Leaked Reports Reveal Routine Abuse on Nauru Detention Camp
A huge cache of incident reports from Australia’s Nauru detention center for asylum seekers has been leaked. The 2,000 documents, published in the Guardian, paint a picture of “routine dysfunction and cruelty” at the Pacific island facility.
More than half of the leaked reports relate to children, while fewer than one in five of the inmates at the facilities are children. Harrowing stories emerged, including a young girl who sewed her mouth shut and a pregnant woman who talked about giving her baby away.
The files contain reports of physical and sexual assaults of children, as well as incidents of self-harm involving children. Some children have been kept for up to three years on Nauru.
It is one of Australia’s two off-shore detention centers, which have been used to deter refugees and migrants from trying to reach Australia by sea.
Australia gives aid, pays rent and buys services from Nauru, the world’s smallest island state, in return for it hosting the center. Rights groups recently published evidence of Australia ignoring the abuse and mistreatment of asylum seekers.
The U.N. refugee agency, the UNHCR, which has observed deteriorating conditions during visits since 2012, said, “solutions are now urgently needed.”
Jane Willey, a former Save the Children teacher at Nauru, said, “what you are seeing here is just the tip of the iceberg.”
U.N. Agrees Non-Binding Statement Ahead of September Refugees Summit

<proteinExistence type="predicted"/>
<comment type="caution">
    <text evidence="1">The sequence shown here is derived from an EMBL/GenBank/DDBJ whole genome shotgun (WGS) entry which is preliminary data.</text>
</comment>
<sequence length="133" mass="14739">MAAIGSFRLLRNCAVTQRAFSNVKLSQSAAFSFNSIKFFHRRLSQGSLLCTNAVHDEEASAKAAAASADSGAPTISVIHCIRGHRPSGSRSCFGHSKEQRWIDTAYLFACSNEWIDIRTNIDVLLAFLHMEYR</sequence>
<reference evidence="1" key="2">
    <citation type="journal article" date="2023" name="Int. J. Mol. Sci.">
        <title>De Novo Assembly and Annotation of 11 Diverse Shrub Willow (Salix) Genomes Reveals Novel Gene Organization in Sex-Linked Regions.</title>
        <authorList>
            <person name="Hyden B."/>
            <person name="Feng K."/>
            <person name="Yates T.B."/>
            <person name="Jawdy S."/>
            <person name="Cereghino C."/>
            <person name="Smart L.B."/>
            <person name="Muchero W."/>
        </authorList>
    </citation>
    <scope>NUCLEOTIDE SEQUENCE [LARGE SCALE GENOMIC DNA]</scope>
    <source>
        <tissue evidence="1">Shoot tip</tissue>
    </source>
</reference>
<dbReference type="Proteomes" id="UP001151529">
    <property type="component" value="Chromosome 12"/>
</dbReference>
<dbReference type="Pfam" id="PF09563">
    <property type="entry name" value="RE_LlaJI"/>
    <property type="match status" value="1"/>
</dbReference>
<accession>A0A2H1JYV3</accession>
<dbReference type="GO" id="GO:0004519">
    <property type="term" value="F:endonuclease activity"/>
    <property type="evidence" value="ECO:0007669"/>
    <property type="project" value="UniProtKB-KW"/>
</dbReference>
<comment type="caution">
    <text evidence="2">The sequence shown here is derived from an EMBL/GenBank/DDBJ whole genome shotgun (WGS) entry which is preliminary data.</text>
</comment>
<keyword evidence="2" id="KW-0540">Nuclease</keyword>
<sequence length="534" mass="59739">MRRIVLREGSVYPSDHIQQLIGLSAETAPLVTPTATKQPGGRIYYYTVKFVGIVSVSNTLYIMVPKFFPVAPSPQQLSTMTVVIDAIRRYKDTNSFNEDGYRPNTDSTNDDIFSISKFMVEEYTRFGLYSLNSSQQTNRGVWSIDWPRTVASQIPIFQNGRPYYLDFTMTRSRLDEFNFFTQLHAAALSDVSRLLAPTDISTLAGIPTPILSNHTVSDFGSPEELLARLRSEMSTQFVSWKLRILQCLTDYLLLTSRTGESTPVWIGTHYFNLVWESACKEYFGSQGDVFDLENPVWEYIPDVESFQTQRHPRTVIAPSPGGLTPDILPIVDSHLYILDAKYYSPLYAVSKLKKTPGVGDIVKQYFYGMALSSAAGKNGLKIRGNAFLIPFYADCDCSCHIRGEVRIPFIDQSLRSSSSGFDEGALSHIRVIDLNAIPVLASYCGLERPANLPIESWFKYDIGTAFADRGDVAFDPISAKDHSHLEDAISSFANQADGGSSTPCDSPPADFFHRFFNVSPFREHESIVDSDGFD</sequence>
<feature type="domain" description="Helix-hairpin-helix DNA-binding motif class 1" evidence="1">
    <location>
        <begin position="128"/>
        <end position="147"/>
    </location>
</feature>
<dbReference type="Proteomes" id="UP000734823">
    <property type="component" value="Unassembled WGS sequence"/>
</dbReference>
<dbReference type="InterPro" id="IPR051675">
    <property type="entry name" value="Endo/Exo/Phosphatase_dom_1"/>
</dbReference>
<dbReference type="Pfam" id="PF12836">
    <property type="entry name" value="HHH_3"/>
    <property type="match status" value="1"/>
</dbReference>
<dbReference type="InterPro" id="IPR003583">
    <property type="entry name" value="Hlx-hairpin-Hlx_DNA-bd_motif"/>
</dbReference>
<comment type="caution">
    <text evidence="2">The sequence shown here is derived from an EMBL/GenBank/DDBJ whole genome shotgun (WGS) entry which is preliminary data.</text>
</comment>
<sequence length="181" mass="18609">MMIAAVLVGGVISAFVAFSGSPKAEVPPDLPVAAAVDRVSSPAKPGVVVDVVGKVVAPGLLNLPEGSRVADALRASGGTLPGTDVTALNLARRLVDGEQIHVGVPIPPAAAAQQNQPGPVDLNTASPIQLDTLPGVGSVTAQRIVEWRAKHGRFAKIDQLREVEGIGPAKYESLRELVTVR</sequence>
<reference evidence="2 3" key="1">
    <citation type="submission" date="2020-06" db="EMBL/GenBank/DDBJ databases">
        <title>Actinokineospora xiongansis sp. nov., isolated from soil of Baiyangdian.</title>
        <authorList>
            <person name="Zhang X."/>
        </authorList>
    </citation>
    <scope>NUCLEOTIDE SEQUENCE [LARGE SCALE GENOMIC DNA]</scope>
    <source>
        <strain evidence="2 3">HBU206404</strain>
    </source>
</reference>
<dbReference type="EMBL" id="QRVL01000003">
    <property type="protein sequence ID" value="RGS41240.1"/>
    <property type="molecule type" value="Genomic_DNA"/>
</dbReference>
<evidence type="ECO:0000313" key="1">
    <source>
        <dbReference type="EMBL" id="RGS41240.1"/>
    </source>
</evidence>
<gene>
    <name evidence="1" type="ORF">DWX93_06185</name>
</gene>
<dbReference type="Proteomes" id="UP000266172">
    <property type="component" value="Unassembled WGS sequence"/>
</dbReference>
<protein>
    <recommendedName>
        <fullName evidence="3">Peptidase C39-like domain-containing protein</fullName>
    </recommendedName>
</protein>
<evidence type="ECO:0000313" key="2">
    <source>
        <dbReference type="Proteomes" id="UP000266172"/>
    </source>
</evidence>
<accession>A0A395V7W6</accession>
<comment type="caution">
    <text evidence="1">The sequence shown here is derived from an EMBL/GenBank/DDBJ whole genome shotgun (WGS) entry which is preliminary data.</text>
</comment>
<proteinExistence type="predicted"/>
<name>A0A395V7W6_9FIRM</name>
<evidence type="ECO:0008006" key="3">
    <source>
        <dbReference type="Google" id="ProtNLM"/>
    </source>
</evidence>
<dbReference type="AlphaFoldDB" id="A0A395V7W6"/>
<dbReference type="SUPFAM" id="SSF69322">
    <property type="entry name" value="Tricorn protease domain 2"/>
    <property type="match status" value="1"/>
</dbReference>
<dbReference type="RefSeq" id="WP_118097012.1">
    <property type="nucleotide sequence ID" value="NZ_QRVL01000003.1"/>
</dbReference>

The U.N. has reached agreement on a political statement ahead of a September summit on refugees. The meeting would agree a framework for handling every new large outflow of refugees, officials said.
“Refugees, migrants, those who assist them and their host communities and countries will all benefit if the commitments in this document are met,” said Karen AbuZayd, the U.N.’s special adviser on the summit.
Expectations for the gathering, which comes 65 years after the U.N. convention on refugees, have been muted after specific targets were removed from draft statements.
It is one of two refugee-related summits in September, with the Obama administration convening a world leaders meeting.
Cubans Risk Darien Gap to Avoid Deportation
Hundreds of Cuban asylum seekers, stranded for months on the border between Colombia and Panama, have headed on foot for the Panama Canal.
They are among the thousands of Cubans who have been stuck in various Latin American countries this year as borders have been closed to them.
A spokesman for the Cuban migrants told the AP that most of his compatriots walked toward the Darien Gap, a lawless and roadless expanse of jungle, rather than risk deportation.
“They took the dirt path into the jungle,” said Alex Artiles. “I calculate there were more than 1,000.”
Cubans who fear a recent thaw in relations with the U.S. will end their preferential treatment once they reach American soil have headed in large numbers for North America.
- The Guardian: Nauru Briefing: The Casual Brutality of Australia’s Offshore Detention Regime – Video
- The New York Times: Save the Refugees on the Berm
- Social Europe: The Nansen Passport – a Solution to the Legal Statuses of Refugees
- IRIN: Could Colombia’s Faltering Reintegration Program Doom the Peace Process?
- Costa Rica News: Strict Control on Southern Border to Stop Illegal Migrants